Anon 1:52 asked:"Any ideas about whether one should read a paper or just talk through points?"What I've always done is wire, as an attachment, a copy of my paper to the dept. in advance, then read the paper with them reading along. This is the safest way of doing it, in my opinion.But strictly as a way of presenting, it's probably the least impressive.I myself find impressive those people who, it seems, must have memorized the entire paper and deliver cold a thirty to forty minute presentation. I could never do that, but if you can without a lot of "umm's", go for it. Definitely.The other attractive way of presenting is the power-point presentation. Alas, I have no idea how to do power-point, but I've recently seen a couple done really well. Very clearly organized, I even think that, in lieu of an actual copy of the paper, the content may be best conveyed in this way.But do keep in mind that there are different kinds of job-talks; and, should you be lucky enough to get an on-campus, make sure to ask what the format's going to be like. There are at least three different kinds.(1) Primarily for faculty: 40-50 minute lecture, read from a paper, power-point or delivered cold. The question and answer period can last anywhere from 30 minutes to an hour. It can be as technical, without being alienating, as you want it.But if you plan to deliver cold, make sure you're good at it. I mean, you don't want to go blank and have nothing on hand to fall back on. Also unattractive is if you go blank in the middle of the paper, and have to spend a long pause rummaging through the original. It'll look like someone trying to make a dramatic entrance then falling on their face.So, you know, if you're gonna do it like that, make sure you can. I've personally never had the confidence.(2) For both students and faculty. Same format, less technical. The difference here is that, they also want to see how you're like as a teacher. So, for instance, if you have teaching experience, and you generally use power-point, and feel comfortable about it--use power-point.(3) Primarily for students. Often, teaching places just want you to take over someone's class for a session, more or less keeping to their syllabus. You don't want to read a paper in this kind of situation.By no means, however, does this mean you can afford to be any less prepared. For such talks, I not only rehearsed the whole 50 or 1:15 minute lecture, but usually had something to hand out as well.The key in such talks is to be as clear and cogent as possible, stripped of technical jargon. You want to use a lot of illustrative metaphors and examples, maybe one or two funny anecdotes, etc. And you want to come off as a real nice, approachable, friendly person.Also, make sure about the length of the session assigned: i.e., is it 50 minutes long or 1:15 minutes long? Or, if on a quarter system, 1:40 minutes long? You do not want to break earlier than alloted. (4) A lot, if not most, if not all, places that want you to do (3), also want you to do a separate research presentation. This is either a Q and A about one of your writing samples, or a fresh presentation on your current research plans. These usually last about an hour. For such a research discussion, don't bother reading a paper. But it would be nice to either have an outline to hand out or a power-point presentation. Finally, some research places either combine (1) and (3) or (1) and (4), so make sure about that as well.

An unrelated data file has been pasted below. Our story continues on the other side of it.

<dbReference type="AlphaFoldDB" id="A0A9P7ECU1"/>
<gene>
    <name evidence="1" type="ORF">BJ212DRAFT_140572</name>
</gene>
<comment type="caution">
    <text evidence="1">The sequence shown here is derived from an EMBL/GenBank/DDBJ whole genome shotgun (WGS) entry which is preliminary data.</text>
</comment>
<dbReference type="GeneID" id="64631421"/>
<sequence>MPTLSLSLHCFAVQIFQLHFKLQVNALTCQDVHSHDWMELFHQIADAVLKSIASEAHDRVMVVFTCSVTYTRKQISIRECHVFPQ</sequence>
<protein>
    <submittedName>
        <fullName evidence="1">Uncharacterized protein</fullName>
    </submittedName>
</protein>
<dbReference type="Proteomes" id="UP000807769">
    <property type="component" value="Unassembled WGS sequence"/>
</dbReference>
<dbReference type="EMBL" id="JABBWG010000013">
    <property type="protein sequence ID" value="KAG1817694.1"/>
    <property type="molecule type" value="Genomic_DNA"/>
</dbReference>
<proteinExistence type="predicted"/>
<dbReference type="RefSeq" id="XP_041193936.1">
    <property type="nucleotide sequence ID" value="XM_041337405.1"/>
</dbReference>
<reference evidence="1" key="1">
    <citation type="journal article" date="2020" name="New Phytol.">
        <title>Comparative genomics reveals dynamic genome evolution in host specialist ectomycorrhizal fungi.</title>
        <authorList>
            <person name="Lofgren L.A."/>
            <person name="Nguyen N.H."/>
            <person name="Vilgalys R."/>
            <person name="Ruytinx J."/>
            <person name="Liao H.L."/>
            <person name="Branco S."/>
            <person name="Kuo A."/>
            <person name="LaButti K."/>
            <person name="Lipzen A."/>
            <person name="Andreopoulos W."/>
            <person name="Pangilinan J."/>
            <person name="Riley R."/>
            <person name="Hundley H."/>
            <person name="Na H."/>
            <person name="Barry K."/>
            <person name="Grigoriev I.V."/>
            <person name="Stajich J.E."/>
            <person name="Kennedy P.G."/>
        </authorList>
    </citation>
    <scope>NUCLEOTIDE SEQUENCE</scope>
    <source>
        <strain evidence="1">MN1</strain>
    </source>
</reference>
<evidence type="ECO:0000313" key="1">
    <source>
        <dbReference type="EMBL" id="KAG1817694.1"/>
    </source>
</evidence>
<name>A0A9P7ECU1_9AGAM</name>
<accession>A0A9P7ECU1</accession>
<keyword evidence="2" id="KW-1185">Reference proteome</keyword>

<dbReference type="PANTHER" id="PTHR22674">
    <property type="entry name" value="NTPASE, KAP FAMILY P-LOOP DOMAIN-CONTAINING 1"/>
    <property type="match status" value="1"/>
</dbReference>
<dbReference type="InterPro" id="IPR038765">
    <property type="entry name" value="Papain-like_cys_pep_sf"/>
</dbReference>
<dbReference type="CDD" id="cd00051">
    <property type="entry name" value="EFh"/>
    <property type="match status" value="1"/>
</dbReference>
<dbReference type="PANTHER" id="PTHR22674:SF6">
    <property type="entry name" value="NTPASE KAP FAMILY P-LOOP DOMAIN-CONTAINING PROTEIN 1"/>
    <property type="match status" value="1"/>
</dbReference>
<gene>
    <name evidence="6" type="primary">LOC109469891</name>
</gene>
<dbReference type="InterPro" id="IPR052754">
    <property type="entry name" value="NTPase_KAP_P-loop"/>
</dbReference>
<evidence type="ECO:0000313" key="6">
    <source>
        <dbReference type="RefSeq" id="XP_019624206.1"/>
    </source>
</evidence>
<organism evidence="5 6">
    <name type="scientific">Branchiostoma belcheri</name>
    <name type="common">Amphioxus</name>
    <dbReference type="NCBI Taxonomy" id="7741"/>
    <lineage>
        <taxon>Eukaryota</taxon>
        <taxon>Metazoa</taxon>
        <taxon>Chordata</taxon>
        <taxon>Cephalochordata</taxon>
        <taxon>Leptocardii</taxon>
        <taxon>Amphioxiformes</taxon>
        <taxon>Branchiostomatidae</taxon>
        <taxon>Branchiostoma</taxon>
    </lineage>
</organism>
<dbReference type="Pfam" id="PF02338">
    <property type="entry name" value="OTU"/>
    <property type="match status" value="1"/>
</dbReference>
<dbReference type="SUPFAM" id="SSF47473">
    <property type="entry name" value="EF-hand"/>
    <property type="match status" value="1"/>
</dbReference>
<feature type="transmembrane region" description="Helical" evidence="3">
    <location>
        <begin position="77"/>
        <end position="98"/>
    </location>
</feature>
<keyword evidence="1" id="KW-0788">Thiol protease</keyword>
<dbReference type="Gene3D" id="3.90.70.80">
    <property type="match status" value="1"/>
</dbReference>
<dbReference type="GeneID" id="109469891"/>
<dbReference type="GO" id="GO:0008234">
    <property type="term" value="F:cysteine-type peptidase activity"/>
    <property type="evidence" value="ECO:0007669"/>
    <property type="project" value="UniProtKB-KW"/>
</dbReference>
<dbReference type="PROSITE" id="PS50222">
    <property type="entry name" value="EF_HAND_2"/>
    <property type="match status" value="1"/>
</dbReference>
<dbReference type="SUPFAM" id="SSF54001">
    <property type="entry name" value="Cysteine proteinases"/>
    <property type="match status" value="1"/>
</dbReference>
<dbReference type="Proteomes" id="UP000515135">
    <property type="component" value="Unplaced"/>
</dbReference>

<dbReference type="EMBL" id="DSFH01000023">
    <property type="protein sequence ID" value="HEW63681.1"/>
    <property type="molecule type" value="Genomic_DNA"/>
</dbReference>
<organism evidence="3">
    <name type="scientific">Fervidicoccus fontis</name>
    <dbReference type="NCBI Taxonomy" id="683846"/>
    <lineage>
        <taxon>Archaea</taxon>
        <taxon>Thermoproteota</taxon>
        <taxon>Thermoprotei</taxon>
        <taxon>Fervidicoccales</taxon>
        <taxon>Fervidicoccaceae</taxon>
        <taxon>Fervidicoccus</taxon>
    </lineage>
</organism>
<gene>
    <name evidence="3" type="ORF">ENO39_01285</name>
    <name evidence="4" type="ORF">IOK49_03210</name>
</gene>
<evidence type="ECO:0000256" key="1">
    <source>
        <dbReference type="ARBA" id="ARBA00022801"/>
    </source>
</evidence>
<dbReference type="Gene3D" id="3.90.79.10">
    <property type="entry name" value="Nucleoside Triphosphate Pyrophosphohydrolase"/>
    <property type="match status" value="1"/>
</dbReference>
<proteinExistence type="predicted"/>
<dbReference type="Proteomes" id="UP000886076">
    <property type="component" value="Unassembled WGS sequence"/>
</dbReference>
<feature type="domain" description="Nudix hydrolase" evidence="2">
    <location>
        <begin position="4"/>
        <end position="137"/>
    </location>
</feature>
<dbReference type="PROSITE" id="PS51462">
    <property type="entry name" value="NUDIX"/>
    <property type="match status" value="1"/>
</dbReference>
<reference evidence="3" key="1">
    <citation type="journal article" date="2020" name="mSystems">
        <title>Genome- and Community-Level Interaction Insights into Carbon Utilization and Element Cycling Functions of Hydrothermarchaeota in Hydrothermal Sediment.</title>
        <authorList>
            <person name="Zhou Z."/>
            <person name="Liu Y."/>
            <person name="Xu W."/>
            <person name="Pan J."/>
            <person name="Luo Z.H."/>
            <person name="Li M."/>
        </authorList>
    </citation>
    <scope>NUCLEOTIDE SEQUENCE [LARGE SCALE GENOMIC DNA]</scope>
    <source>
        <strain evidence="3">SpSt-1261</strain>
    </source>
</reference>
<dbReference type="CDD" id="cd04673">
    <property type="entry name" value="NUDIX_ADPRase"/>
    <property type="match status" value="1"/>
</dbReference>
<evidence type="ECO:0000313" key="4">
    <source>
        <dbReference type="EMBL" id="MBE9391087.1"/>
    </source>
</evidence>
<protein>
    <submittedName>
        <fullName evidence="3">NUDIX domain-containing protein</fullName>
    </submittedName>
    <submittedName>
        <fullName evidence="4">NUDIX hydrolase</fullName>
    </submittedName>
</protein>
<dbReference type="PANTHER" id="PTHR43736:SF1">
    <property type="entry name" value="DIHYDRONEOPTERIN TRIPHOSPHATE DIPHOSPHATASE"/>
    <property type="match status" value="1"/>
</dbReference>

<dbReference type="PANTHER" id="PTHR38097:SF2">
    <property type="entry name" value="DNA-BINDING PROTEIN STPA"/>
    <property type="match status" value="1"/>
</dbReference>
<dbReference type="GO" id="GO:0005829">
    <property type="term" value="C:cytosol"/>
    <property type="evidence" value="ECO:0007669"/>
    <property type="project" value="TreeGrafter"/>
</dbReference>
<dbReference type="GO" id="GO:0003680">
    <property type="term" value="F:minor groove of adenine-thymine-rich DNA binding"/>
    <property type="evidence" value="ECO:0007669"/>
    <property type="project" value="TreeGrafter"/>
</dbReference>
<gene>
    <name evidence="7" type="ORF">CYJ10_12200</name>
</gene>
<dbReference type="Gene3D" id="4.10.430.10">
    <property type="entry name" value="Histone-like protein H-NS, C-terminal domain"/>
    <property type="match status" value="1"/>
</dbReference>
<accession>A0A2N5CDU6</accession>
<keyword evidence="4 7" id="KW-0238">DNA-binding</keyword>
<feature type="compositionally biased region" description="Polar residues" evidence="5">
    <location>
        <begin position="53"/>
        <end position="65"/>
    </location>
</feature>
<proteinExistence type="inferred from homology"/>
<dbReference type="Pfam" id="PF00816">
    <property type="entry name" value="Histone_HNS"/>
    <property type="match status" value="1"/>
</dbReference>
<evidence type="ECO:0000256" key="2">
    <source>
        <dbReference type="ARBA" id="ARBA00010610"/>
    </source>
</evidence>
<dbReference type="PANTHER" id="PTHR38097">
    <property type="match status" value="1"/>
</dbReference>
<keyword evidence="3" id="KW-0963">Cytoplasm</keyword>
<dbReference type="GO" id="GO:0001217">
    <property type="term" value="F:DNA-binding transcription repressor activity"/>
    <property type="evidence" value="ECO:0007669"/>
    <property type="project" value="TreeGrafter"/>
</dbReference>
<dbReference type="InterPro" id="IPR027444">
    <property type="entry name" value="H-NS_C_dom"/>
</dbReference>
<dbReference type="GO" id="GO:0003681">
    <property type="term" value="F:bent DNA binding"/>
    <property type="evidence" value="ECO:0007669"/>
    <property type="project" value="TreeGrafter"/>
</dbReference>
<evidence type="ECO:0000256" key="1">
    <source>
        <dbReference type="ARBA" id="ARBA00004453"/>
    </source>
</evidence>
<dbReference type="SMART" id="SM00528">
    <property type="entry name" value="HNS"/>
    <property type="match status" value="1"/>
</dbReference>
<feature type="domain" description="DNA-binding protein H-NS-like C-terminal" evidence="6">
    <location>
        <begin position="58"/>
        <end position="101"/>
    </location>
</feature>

I read my job talk. Philosophy is unusual in the degree to which this is acceptable practice in the discipline; even people who prefer that you not read your paper will not generally freak out if you read it. They've seen it plenty of times before.I do think that if you're going to read your paper, you need to practice reading it *many* times (at least ten) slowly, loudly and with plenty of inflection, so that you read it very smoothly and can comfortably depart at least a little from what's written on the page. You might even plan parts of the paper you're going to ad lib (or appear to ad lib). The loudness and slowness will (if you're like me) help to mitigate a natural tendency to read quickly and quietly. But as with all advice about such matters, a lot depends on what method of presentation you find most comfortable and what bad natural inclinations you need to counteract.--Yet Another Search Committee Member
Anon. 9:11 am: The Regis short-list folks are asked to write a short essay about how they see themselves fitting into the mission, the school identity, and so forth. That essay is due January 11. So I would assume from that deadline that their next move will be well after the APA.